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The Michigan Experience

Why Scott Walker and Wisconsin Republicans shouldn’t sweat their dip in the polls.

9:30 PM, Mar 5, 2011 • By SPENCER ABRAHAM
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As in Wisconsin, these events prompted an initial period of political backlash. Engler’s approval ratings fell far below Walker’s (into the 20s as I recall), and the experts rated his chances for re-election as slim to none.

Engler and Michigan Republican legislators were faced with the same choice that Scott Walker and his allies face today. Cave in to the pressure and seek accommodation or stick to their guns and make the changes necessary to put their state on the right path. They chose the latter course and accomplished their mission. Soon Michigan was out of budget danger. Later, as the state’s economy improved, Michigan not only moved into the black but was able to build a large surplus. That the state’s resurgence was not merely a reflection of a national trend could be seen in the numbers, which indicated that for the first time in years Michigan’s unemployment rate was “below” the national average. Adding further evidence was the announcement that Michigan was voted the number one destination for new business relocations due in large part to the 20 plus tax cuts Engler and his team had enacted.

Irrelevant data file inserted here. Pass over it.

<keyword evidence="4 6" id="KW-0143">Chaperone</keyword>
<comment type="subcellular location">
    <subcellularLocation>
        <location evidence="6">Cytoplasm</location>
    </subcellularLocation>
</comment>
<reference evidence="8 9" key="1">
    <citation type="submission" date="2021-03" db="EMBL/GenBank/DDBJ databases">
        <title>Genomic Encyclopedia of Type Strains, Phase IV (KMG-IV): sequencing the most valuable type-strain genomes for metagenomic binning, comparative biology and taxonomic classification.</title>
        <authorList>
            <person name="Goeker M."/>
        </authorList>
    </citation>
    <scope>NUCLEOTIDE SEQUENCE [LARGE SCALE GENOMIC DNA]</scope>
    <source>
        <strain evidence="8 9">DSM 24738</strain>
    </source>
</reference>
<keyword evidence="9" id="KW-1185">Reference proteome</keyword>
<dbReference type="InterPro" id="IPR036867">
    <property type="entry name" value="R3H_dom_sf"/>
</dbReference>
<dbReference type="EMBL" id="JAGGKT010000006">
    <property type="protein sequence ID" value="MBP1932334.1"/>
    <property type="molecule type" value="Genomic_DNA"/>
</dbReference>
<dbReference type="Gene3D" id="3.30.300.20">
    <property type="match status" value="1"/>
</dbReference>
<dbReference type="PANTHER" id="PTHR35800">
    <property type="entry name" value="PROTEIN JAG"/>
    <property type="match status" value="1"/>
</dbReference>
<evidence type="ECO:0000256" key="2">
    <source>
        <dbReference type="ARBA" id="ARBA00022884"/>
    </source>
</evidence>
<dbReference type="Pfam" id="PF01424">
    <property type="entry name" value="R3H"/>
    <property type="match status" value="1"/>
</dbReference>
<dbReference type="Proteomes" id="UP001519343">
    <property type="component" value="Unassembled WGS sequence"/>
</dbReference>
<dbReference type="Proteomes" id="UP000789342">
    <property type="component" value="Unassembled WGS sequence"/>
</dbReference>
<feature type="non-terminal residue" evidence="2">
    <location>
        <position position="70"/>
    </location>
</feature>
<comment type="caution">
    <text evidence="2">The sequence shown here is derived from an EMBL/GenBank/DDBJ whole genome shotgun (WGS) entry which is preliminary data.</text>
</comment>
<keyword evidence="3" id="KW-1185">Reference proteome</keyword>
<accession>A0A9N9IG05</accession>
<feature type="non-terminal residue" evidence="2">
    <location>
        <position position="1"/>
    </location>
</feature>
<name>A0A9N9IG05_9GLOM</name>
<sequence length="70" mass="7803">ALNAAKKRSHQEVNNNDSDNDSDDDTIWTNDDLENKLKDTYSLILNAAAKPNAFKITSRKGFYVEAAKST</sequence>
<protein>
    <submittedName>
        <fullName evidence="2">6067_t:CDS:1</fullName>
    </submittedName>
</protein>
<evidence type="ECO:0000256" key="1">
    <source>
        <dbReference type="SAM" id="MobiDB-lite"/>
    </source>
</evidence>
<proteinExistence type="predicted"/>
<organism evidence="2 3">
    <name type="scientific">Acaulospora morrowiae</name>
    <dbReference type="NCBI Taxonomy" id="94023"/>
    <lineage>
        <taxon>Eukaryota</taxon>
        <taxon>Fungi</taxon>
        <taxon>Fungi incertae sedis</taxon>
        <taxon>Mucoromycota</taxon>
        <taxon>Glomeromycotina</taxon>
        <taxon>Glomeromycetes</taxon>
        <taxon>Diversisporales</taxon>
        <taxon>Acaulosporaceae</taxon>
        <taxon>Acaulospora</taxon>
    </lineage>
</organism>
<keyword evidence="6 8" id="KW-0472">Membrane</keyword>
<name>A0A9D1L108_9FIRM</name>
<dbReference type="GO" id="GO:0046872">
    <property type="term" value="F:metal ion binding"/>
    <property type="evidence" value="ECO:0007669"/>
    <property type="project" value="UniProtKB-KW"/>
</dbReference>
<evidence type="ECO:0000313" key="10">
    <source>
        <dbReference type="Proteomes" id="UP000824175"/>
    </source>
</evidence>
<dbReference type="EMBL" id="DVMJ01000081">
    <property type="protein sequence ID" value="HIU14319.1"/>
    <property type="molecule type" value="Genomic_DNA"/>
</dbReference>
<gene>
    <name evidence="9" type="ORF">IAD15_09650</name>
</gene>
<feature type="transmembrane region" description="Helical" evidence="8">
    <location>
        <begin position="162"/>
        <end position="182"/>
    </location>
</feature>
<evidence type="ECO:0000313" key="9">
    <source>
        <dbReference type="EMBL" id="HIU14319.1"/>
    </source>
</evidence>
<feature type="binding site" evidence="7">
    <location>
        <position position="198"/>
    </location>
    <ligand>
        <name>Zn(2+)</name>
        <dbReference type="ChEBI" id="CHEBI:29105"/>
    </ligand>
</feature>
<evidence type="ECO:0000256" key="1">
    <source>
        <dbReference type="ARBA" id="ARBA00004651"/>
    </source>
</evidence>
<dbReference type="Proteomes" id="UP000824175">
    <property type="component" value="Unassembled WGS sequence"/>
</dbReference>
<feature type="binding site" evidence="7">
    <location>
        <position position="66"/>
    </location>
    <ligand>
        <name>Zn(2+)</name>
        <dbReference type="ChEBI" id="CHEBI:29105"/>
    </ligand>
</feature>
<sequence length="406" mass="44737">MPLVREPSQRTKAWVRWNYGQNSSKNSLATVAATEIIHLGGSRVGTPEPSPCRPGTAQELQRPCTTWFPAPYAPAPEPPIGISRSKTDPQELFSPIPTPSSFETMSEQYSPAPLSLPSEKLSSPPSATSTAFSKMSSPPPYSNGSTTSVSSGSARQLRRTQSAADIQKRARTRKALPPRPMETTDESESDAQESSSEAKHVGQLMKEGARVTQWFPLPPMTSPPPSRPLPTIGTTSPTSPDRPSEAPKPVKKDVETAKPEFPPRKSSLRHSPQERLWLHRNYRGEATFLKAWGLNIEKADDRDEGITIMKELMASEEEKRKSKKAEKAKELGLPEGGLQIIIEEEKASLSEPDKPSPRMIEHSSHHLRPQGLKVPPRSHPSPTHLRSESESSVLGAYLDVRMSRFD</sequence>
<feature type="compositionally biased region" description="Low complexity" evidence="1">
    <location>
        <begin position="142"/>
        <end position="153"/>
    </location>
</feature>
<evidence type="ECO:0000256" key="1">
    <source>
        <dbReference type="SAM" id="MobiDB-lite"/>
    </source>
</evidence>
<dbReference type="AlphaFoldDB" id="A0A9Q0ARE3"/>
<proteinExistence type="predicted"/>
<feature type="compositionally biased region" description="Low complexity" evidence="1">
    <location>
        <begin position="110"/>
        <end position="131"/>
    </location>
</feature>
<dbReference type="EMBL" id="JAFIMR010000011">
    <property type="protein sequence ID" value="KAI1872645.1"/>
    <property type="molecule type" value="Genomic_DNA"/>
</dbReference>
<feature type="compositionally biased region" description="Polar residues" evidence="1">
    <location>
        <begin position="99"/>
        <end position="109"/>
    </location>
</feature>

As for Engler’s seemingly dim political prospects and dismal approval ratings, they too underwent a radical reversal. In 1994, he was re-elected with about 60 percent of the vote. Four years later, he won a third term with an even larger margin.

What the Michigan experience proves and what will be demonstrated again in Wisconsin is that in the short run, fighting the kind of fight Scott Walker is waging will not produce high levels of popular support for the proponents of change. For now, the headlines and mainstream media attention will make the “victims” of change appear sympathetic figures. Moreover, the allegations being made about the impact of the new policies will sound frightening to voters. Everyone fears the unknown, and scaring voters is something at which organized labor and its allies have proven themselves adept.

But, if Walker and company stick to their guns and make the changes needed to put their state on the right path, they will find their actions increasingly popular as Wisconsin gets back on track. When voters realize that the “sky didn’t fall” and that their schools and public services do not suffer any diminution in quality, their concern will turn to respect for politicians who stood their ground and made the tough decisions, as opposed to those who ran away from their duties. As Wisconsin’s economy rebounds and businesses from high-tax Illinois relocate to low-tax Wisconsin, the wisdom of Walker’s approach will become increasingly clear. Ultimately, Walker and those who stand with him will enjoy the same popular success as Engler and his Michigan cohorts. And Wisconsin will be the ultimate winner as its economy and future become strong and dynamic. 

Spencer Abraham, chairman and CEO of the Abraham Group, was U.S. senator from Michigan from 1995 to 2001 and secretary of energy from 2001 to 2005.

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